A hor­rific war that re­made the world

The Idaho Statesman (Sunday) - - NEWS - BY ALAN COW­ELL New York Times LON­DON

Sec­onds be­fore an ar­mistice for­mally ended World War I on Nov. 11, 1918, Pvt. Henry Ni­cholas Gun­ther, a U.S. sol­dier from Bal­ti­more, mounted a fi­nal, one-man charge against a Ger­man ma­chine-gun nest in northeastern France.

The Ger­man gun­ners, The Bal­ti­more Sun re­ported many years later, had tried to wave him away, but he ran on, only to per­ish in a burst of heavy au­to­matic fire – the last sol­dier of any na­tion­al­ity to die in the con­flict – at 10.59 a.m. lo­cal time. One minute later, un­der the terms of an ar­mistice signed about six hours ear­lier, the Great War, the “war to end all wars,” was over, and the world was an al­tered place.

The ca­su­al­ties since the con­flict’s first en­gage­ments in 1914 ran into many mil­lions, both mil­i­tary and civil­ian. The very na­ture of war­fare had changed ir­re­vo­ca­bly. Em­pires crum­bled, new na­tions arose and the world’s maps were re­drawn in ways that re­ver­ber­ate might­ily a cen­tury later. With men away at the front lines, women as­sumed roles in the work­force back home that has­tened their eman­ci­pa­tion and changed so­cial ways for­ever.

The war’s un­fold­ing had been punc­tu­ated by re­lated events that would be­come mark­ers in his­tory: the Easter Ris­ing in Ire­land in 1916; the Rus­sian Revo­lu­tion a year later; the Syke­spi­cot Agree­ment of 1916 and the Bal­four Dec­la­ra­tion of 1917, which to­gether drew the pa­ram­e­ters of the mod­ern Mid­dle East and fore­shad­owed the cre­ation of Is­rael. In 1917, the United States en­tered the war.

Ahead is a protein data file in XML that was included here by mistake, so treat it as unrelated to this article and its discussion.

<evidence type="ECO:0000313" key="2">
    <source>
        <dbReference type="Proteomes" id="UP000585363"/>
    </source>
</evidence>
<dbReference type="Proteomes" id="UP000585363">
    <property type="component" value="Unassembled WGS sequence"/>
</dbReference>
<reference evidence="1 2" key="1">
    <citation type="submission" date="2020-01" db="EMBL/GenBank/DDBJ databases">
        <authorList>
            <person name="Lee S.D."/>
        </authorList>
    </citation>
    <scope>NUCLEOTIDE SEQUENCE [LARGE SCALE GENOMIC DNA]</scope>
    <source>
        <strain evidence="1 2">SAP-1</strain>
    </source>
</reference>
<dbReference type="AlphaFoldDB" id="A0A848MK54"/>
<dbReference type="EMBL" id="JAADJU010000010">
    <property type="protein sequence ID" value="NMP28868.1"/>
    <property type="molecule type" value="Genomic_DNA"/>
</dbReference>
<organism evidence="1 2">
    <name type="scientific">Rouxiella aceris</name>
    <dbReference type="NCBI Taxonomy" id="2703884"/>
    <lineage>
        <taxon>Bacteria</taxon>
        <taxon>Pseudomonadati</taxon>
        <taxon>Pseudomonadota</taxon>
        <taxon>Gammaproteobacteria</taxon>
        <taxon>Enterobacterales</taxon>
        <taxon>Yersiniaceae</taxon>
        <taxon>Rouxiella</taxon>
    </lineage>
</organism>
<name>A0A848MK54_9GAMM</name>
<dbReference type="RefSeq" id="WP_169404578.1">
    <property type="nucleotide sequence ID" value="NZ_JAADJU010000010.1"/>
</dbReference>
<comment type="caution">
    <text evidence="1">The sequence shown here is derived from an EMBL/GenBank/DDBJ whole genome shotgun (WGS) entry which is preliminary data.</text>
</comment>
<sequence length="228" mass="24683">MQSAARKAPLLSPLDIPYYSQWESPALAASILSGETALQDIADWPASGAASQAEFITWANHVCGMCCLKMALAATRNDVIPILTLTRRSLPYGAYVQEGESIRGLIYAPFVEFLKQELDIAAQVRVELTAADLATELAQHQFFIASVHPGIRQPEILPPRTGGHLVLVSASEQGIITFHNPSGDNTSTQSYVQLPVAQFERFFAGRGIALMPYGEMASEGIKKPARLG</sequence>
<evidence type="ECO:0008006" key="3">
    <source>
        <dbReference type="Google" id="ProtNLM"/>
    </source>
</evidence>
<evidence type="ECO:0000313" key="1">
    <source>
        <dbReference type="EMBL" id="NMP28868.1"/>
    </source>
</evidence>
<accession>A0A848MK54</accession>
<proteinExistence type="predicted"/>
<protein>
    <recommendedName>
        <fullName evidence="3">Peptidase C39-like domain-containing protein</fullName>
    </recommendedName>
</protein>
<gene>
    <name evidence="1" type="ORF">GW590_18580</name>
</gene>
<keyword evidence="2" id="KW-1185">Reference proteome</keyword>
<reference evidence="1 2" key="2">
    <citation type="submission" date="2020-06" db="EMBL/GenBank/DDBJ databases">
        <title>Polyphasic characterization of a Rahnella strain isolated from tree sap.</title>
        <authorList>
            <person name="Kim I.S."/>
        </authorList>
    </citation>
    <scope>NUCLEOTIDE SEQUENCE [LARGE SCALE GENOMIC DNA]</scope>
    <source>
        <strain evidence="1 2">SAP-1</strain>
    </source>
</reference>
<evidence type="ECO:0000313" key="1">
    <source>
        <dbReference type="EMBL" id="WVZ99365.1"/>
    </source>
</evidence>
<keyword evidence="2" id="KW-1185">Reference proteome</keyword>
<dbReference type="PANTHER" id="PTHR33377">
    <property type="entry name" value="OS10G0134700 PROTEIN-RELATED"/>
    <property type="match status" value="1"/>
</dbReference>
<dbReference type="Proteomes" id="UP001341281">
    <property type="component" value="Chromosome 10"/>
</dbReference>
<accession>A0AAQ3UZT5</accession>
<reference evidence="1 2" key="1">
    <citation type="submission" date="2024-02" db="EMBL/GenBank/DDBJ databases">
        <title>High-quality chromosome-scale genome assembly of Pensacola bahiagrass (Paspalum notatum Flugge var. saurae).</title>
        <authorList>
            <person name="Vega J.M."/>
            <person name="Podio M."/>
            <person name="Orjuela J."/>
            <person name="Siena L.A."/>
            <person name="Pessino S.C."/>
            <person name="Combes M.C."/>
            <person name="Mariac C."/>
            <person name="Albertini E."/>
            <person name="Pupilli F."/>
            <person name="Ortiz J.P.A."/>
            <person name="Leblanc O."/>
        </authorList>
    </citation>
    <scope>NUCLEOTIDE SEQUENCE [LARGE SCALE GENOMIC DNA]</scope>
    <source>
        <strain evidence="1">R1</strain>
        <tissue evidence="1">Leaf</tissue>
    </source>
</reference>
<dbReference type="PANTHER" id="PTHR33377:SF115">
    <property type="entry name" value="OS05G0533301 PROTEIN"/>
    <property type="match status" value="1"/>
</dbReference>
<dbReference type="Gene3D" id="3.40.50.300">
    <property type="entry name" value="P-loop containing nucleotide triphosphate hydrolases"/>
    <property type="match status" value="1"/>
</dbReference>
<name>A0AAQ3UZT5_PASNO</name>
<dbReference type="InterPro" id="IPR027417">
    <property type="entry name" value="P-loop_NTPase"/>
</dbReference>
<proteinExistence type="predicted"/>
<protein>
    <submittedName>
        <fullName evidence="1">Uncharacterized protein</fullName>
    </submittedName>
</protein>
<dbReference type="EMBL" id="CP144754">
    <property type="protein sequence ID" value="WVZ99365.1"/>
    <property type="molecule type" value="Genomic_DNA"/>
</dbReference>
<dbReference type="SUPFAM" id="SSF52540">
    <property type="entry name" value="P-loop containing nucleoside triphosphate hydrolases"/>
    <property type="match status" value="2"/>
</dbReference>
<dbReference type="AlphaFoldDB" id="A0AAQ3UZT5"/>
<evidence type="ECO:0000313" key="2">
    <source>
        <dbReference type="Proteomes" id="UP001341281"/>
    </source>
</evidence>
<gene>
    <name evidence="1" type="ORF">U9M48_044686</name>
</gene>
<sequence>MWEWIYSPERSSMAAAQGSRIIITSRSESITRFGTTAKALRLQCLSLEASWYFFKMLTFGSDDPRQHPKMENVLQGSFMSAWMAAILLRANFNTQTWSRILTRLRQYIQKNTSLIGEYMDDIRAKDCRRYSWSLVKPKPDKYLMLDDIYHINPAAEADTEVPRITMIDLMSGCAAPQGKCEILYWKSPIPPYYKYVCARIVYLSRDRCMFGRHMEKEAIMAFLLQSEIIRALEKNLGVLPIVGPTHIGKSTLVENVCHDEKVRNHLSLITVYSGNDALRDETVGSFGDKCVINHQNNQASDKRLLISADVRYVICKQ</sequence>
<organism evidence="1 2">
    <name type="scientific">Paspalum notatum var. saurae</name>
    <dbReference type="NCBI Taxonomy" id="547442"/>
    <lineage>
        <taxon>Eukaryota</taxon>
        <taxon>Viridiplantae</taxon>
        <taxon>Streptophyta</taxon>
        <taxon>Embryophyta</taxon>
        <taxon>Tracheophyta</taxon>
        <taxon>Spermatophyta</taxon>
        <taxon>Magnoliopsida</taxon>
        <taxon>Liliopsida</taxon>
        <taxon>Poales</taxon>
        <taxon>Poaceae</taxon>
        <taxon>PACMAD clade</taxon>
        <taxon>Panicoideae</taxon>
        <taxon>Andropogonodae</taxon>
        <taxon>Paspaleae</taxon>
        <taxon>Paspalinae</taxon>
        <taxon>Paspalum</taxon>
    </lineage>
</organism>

Against those over­ar­ch­ing events, Gun­ther’s charge might seem no more than a postscript. Yet his “sad, sense­less end,” as The Bal­ti­more Sun put it, en­dures as an em­blem of the courage and folly of a war that for­mally ended on the 11th hour of the 11th day of the 11th month in 1918. It is a re­minder, too, of a dif­fer­ent age of gal­lantry and pain, be­fore hu­man ex­pe­ri­ence was com­pressed into a pix­e­lated frag­ment, a fleet­ing dis­til­late trans­acted on so­cial me­dia.

A cen­tury on, a ques­tion re­mains: Will, or should, this commemoration of Vet­er­ans Day – or Ar­mistice Day, or Re­mem­brance Day, as the date is also known – be the last on this scale? Should the world con­tinue to pause in si­lence to honor the sac­ri­fice and brav­ery of those who fought it on the ground?

In to­day’s world of shift­ing in­ter­na­tional align­ments, un­easy alliances and grow­ing na­tion­al­ism, World War I of­fers a re­minder of how eas­ily and un­ex­pect­edly an ob­scure spark can ig­nite a con­fla­gra­tion. In 2011, for in­stance, when the self­im­mo­la­tion of a fruit vendor in Tu­nisia helped start the Arab Spring, who would have imag­ined that, seven years later, his ac­tion could have built into crises that have spread across the re­gion and rekin­dled ri­val­ries rem­i­nis­cent of the Cold War?

At the Meuse-ar­gonne Amer­i­can Ceme­tery in northeastern France, the largest U.S. mil­i­tary grave­yard in Europe, 14,246 white head­stones mark the burial places of U.S. 1st Army sol­diers who per­ished in the fi­nal, 47-day cam­paign that ended with the ar­mistice.

It is worth not­ing that one of those head­stones is that of Cpl. Fred­die Stow­ers, the first black Amer­i­can to be awarded the Medal of Honor for his role in World War I as a mem­ber of a racially seg­re­gated unit. (It was awarded posthu­mously in 1991.)

In light of Amer­ica’s present-day pas­sions over im­mi­gra­tion, it is also worth ob­serv­ing that nearly a quar­ter of the draftees in 1918 were im­mi­grants, the re­sult of an in­flux that had trans­formed Amer­ica’s de­mog­ra­phy into a “melt­ing pot” of lin­eages – Bri­tish, Ger­man, His­panic, Ital­ian, Slav – ac­cord­ing to Ge­of­frey Wawro, a pro­fes­sor of his­tory and di­rec­tor of the Mil­i­tary His­tory Cen­ter at the Univer­sity of North Texas.

Gun­ther was him­self de­scended from Ger­man im­mi­grants. His mo­tives for his – lit­er­ally – last­minute charge were un­clear. Ac­cord­ing to some ac­counts, he had brooded over a de­mo­tion from sergeant af­ter mil­i­tary cen­sors in­ter­cepted a let­ter deemed to be crit­i­cal of the con­duct of the war.

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